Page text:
Also known as the Morrigu, “great queen” or “phantom queen,” the Morrigan has the ability to change her shape and take the form of a crow. Yet another name for her is Badb, meaning “battle-crow” though it’s sometimes translated as “air-demon.” The motif of animal transformation is known as the feth fiada, (“master spell” or “master mist”) and is a frequently recurring theme in Irish mythology. The Morrigan takes part in “The Táin Bó Cúailnge,” or “The Cattle-Raid of Cooley,” throwing in her lot as she sees fit. She has a connection to Cúchulainn, though her exact feelings toward him are unclear, and she takes great interest in his successes and failures; at his death, she and her sisters perch on his shoulders in crow form. The Morrigan is known as a triple goddess figure, taking the forms of maiden, mother and crone at different points throughout the myths. At the end of “The Second Battle of Mag Tured,” she predicts a grim future.

Eva Green as the Morrigan, Goddess of War & Death

"Peace up to heaven, heaven down to earth, earth under heaven, strength in every one. I shall not see a world that will be dear to me. Summer without flowers, kine will be without milk, women without modesty, men without valor, captures without a king. Woods without mast, sea without produce. Wrong judgments of old men, false precedents of lawyers, every man a betrayer, every boy a reaver. Son will enter his father’s bed, father will enter his son’s bed, every one will be his brother’s brother-in-law. An evil time! Son will deceive his father, daughter will deceive her mother.”

                                        "The Second Battle of Mag Tured"

Also known as the Morrigu, “great queen” or “phantom queen,” the Morrigan has the ability to change her shape and take the form of a crow. Yet another name for her is Badbmeaning “battle-crow” though it’s sometimes translated as “air-demon.” The motif of animal transformation is known as the feth fiada, (“master spell” or “master mist”) and is a frequently recurring theme in Irish mythology. The Morrigan takes part in “The Táin Bó Cúailnge,” or “The Cattle-Raid of Cooley,” throwing in her lot as she sees fit. She has a connection to Cúchulainn, though her exact feelings toward him are unclear, and she takes great interest in his successes and failures; at his death, she and her sisters perch on his shoulders in crow form. The Morrigan is known as a triple goddess figure, taking the forms of maiden, mother and crone at different points throughout the myths. At the end of “The Second Battle of Mag Tured,” she predicts a grim future.

Natalie Dormer as Emer, wife of Cúchulainn

"The woman to whom thou dost cling is in no way better than I am myself! Yet fair seems all that’s red; what’s new seems glittering; and bright what’s set o’erhead; and sour are things well known! Men worship what they lack; and what they have seems weak; in truth thou hast all the wisdom of the time! Oh youth! Once we dwelled in honor together, and we would so dwell again, if only I could find favor in thy sight!”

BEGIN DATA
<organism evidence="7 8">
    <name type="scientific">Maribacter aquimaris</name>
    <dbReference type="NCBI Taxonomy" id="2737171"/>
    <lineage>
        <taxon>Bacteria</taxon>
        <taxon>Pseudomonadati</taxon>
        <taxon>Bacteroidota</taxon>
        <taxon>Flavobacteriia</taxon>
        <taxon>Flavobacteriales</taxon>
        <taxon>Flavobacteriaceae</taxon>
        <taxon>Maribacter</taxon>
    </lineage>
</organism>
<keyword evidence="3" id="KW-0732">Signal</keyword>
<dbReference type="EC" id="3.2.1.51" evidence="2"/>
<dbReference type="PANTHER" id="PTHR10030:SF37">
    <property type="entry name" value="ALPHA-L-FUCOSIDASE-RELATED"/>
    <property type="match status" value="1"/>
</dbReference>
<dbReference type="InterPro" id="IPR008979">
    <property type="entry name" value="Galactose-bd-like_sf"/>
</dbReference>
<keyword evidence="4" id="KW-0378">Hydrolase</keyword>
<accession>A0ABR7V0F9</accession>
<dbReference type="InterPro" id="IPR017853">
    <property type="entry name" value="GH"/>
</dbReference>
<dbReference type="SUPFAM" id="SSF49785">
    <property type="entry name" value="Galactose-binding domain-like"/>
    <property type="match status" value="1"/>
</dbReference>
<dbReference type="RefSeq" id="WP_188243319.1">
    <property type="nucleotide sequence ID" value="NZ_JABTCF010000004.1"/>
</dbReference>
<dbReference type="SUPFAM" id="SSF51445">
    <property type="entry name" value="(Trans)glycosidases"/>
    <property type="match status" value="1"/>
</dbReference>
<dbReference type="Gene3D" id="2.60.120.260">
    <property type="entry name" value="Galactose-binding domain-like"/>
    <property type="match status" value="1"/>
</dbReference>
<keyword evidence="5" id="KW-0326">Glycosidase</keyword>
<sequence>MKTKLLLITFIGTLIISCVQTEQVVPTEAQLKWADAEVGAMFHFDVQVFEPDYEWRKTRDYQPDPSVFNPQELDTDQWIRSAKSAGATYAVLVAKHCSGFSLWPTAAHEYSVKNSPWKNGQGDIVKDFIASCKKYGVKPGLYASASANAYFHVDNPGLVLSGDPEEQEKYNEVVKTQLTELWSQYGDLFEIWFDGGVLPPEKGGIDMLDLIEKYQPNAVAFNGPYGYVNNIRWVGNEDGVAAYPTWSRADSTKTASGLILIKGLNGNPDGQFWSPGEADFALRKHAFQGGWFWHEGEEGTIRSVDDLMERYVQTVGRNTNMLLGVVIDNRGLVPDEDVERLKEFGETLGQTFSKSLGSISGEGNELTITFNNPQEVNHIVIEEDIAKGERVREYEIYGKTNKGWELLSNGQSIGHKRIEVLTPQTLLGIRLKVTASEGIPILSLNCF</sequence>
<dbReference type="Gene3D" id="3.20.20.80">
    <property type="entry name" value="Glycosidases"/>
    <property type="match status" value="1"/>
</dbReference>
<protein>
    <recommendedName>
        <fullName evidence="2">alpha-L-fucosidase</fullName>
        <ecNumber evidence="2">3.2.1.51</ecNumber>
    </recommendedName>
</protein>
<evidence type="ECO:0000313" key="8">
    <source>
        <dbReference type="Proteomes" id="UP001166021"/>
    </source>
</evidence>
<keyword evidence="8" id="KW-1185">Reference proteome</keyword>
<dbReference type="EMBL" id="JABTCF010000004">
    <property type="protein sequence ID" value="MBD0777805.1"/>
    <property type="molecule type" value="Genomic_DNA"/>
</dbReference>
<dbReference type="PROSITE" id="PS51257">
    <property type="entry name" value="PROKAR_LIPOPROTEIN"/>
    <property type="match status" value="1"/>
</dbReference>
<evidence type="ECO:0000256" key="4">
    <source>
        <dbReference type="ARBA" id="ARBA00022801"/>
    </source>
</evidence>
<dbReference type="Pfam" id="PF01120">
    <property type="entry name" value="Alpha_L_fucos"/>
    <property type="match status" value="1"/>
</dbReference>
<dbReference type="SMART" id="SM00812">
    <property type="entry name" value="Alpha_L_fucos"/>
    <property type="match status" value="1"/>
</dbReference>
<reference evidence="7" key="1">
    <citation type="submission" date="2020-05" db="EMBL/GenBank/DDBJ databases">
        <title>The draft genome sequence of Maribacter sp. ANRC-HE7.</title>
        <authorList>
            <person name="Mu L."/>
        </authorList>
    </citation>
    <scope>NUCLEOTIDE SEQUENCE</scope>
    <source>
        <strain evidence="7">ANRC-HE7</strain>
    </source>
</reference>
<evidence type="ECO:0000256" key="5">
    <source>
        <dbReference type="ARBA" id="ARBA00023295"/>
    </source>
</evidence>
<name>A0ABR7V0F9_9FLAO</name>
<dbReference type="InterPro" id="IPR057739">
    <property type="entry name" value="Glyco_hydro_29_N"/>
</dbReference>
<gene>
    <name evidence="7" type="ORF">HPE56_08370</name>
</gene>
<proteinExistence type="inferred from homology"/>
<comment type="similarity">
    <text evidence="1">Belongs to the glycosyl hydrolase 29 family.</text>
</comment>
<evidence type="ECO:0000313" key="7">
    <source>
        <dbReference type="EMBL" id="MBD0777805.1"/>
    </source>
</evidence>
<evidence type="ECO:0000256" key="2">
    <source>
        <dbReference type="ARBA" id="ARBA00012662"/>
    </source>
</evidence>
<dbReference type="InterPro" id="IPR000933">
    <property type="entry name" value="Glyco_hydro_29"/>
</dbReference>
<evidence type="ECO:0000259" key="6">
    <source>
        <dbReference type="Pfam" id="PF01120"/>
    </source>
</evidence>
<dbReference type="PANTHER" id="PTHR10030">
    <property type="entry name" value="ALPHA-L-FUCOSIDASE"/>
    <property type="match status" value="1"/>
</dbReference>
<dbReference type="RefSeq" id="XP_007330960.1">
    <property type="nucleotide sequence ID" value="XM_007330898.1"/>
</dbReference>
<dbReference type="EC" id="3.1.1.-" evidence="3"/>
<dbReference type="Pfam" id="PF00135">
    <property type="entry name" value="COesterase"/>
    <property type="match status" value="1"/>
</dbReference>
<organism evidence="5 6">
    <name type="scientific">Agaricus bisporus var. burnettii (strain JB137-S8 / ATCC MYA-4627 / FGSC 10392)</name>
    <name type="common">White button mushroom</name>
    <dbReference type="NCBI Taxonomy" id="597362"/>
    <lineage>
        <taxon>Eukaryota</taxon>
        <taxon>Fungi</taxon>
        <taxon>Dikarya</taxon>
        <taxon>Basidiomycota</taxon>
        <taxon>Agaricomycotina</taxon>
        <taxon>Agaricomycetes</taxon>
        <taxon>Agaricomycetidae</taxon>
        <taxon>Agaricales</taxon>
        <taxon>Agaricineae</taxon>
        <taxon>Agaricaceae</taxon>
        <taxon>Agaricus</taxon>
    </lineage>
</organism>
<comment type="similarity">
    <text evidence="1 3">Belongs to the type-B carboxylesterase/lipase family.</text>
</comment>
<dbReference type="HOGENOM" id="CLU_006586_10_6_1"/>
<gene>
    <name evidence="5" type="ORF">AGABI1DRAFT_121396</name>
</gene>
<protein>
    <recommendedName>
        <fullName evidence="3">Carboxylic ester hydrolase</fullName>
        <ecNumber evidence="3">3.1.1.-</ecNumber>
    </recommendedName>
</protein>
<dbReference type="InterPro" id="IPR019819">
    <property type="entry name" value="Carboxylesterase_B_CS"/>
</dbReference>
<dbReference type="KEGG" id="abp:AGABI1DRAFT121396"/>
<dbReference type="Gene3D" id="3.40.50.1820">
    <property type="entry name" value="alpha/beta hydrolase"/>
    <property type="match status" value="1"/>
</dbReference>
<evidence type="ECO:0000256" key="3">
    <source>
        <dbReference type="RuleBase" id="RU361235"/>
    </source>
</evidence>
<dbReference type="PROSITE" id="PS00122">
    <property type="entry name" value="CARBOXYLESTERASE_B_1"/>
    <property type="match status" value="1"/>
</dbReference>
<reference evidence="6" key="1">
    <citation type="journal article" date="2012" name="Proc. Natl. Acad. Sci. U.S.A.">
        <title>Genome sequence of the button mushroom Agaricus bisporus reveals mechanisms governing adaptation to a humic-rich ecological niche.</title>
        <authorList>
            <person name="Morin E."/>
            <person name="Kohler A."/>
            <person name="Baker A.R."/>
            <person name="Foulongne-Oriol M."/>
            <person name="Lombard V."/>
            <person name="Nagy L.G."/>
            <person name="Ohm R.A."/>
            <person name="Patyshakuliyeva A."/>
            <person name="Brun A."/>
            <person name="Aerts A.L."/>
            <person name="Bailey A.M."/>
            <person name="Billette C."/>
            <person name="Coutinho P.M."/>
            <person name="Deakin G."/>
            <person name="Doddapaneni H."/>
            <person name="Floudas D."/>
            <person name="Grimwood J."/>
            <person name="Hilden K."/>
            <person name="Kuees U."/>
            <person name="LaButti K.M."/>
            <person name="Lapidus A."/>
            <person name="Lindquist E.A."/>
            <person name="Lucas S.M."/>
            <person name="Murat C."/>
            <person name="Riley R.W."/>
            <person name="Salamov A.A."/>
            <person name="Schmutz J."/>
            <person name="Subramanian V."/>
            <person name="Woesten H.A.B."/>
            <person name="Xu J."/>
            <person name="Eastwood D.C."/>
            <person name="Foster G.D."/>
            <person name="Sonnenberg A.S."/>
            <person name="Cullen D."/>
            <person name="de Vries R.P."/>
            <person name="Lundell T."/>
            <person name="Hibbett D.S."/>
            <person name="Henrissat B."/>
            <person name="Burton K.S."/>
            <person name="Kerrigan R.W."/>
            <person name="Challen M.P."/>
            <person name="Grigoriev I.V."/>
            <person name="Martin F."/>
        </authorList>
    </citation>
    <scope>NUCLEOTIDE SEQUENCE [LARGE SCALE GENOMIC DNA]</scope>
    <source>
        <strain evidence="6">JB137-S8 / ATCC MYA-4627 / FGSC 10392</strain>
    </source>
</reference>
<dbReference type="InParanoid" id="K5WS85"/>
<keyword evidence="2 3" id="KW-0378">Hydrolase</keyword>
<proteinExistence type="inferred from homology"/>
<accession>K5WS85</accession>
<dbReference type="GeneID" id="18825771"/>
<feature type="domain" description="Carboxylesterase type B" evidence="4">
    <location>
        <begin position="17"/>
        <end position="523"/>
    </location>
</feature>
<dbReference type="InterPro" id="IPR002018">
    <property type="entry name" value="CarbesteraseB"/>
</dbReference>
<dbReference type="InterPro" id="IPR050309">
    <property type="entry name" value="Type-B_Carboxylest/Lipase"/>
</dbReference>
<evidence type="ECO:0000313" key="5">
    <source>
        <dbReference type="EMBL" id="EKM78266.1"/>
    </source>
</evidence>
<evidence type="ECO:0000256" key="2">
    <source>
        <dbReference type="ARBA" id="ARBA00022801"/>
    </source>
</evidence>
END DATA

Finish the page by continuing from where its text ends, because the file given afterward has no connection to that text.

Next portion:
─ "The Sick-Bed of Cu Chulainn"

The name Emer translates roughly to the word “granite,” suggesting that she is actually an earth goddess figure related to the sovereignty goddess archetype. In the role of a sovereignty goddess, Cúchulainn must win her approval during “Cúchulainn’s Courtship of Emer” in order to reach his full potential as a warrior and earn his right to lead. She gives him a series of incredibly difficult tasks to complete before he can finally have her hand in marriage. When she discovers her husband is having an affair with the fairy woman Fann, Emer takes a knife and fifty of her friends to confront the pair of them. However, rather than fight over Cúchulainn, Emer and Fann realize they have both been fooled by him and start up friendly negotiations, each insisting the other should have him. Neither of them cares to hear Cúchulainn’s opinion on the matter (much to his confusion).

Natalie Dormer as Emer, wife of Cúchulainn

"The woman to whom thou dost cling is in no way better than I am myself! Yet fair seems all that’s red; what’s new seems glittering; and bright what’s set o’erhead; and sour are things well known! Men worship what they lack; and what they have seems weak; in truth thou hast all the wisdom of the time! Oh youth! Once we dwelled in honor together, and we would so dwell again, if only I could find favor in thy sight!”
                                        "The Sick-Bed of Cu Chulainn"

The name Emer translates roughly to the word “granite,” suggesting that she is actually an earth goddess figure related to the sovereignty goddess archetype. In the role of a sovereignty goddess, Cúchulainn must win her approval during “Cúchulainn’s Courtship of Emer” in order to reach his full potential as a warrior and earn his right to lead. She gives him a series of incredibly difficult tasks to complete before he can finally have her hand in marriage. When she discovers her husband is having an affair with the fairy woman Fann, Emer takes a knife and fifty of her friends to confront the pair of them. However, rather than fight over Cúchulainn, Emer and Fann realize they have both been fooled by him and start up friendly negotiations, each insisting the other should have him. Neither of them cares to hear Cúchulainn’s opinion on the matter (much to his confusion).